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Former IMF Official: Investment in Developing World Crucial for Global Outcomes and Security

Former IMF Official: Investment in Developing World Crucial for Global Outcomes
and Security

For Immediate Release

Press Contact Information
Sarah Halls,, +32 484 491 078 (mobile)
Hasnaa Tadili, +212 668 11 60 69 (mobile)

MARRAKESH (December 15, 2016) – On the second day of The Atlantic Dialogues, a high-level gathering of international public and private sector leaders from around the Atlantic Basin, Masood Ahmed, former director of the Middle East and Central Asia Department of the IMF, called for reform of monetary aid spending in developing nations imploring that “investing in the development of the rest of the world is an investment in global outcomes and global security.”

Ahmed went on to emphasize the need for a more educated population versus technological or industrial development. “Yesterday we had somebody on this stage saying that 70 percent of the young people are going to be in Africa in 20, 30 years in the world. But if we do not make the education of those young people a global priority, tomorrow’s workers, 70 percent of them, will not have the skill set.”

Ahmed was part of a larger conversation focused on rethinking development finances as the global economy transforms in unprecedented ways. Panelists and participants alike agreed that rethinking and re-evaluating finance methods for development has become a critical element of changing the mindset of the people — which will in turn change the future of the nation.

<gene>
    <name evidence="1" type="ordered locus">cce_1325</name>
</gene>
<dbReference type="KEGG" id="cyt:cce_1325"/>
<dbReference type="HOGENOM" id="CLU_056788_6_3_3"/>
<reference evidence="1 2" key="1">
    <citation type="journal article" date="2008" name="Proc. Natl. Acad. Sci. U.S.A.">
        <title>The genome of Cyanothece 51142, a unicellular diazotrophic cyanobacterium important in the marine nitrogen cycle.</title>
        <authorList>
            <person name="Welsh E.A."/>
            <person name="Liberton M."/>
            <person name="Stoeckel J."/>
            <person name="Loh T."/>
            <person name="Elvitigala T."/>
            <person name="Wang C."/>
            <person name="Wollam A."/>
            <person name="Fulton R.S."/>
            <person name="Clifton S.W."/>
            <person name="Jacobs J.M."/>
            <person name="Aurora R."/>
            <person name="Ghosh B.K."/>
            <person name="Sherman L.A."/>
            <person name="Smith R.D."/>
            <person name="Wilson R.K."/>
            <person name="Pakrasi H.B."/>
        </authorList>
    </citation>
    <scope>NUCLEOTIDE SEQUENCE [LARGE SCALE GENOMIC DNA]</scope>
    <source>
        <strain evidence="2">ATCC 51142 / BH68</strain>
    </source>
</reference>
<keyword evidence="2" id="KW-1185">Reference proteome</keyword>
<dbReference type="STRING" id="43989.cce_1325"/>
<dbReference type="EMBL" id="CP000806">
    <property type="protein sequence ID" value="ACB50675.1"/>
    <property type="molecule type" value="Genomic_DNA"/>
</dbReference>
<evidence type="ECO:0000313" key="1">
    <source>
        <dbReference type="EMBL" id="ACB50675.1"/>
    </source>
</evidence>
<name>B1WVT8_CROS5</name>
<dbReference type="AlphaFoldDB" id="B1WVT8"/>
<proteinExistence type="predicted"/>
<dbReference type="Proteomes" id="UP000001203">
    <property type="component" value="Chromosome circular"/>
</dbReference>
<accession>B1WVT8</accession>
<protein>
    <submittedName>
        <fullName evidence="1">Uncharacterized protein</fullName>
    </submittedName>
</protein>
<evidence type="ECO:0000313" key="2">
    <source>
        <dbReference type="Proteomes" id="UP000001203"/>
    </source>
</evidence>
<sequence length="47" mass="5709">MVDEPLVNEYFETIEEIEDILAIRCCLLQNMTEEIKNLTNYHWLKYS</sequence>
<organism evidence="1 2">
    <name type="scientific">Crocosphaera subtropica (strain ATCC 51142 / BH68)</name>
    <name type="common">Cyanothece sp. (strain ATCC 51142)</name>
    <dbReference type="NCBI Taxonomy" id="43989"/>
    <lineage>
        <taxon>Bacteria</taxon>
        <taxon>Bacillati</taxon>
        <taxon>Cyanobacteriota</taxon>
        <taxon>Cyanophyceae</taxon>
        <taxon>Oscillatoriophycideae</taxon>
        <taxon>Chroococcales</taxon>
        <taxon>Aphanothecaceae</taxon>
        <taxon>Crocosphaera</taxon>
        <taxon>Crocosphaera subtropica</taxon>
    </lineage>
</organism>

“In the advanced economies, globalization has brought disruption of their social fabric and you have now pockets of poverty and social problems in advanced economies,” said Luiz Awazu Pereira da Silva, deputy general manager for the Bank for International Settlements. “It is a paradox, but you need to fix growth in advanced economies, so that the mindset of people change about multilateral corporation.”

In a later conversation on infrastructure investment and workforce development, the focus remained on the educational development of a population to grow toward a more sustainable future.

“It is a question of development, of inclusive development, or creating a specific investment, and opportunities for jobs development and the young people who graduated outside will come back in their countries and they will come back with experience,” said Amina Benkhadra, managing director of ONHYM.

Nevada Governor Brian Sandoval explained how his administration supports workforce-focused education as a way to spur job growth in his local community. “I’ve talked about this workforce and working with the local school districts and making sure — and the university system, higher education — to make sure that those education systems are in place and that the private sector is working directly with our education system.”

Much like the first day of conversation at The Atlantic Dialogues, it seems that practitioners from all sectors should brace for more change and plan accordingly.

The Atlantic Dialogues is a partnership between The German Marshall Fund of the United States and OCP Policy Center. Gathering for the fifth time, The Atlantic Dialogues is designed to broaden the transatlantic dialogue to include issues and voices from around the Atlantic Basin and to reinforce North-South and South-South Atlantic dialogue.


Atlantic Currents seeks to understand the trends and issues that affect the wider Atlantic space from many different perspectives in an effort to move away from rigid North-South divisions in international political debates. By focusing on the entire geographical space of the Atlantic Ocean and the continents that surround it, the publication enables a different type of conversation, as does Atlantic Dialogues. This third volume of Atlantic Currents asks how the international community can more openly engage in sensitive debates around the role of religion in diplomatic discourse as well as the implications of the post-Paris push for low-carbon, climate-resilient development models.

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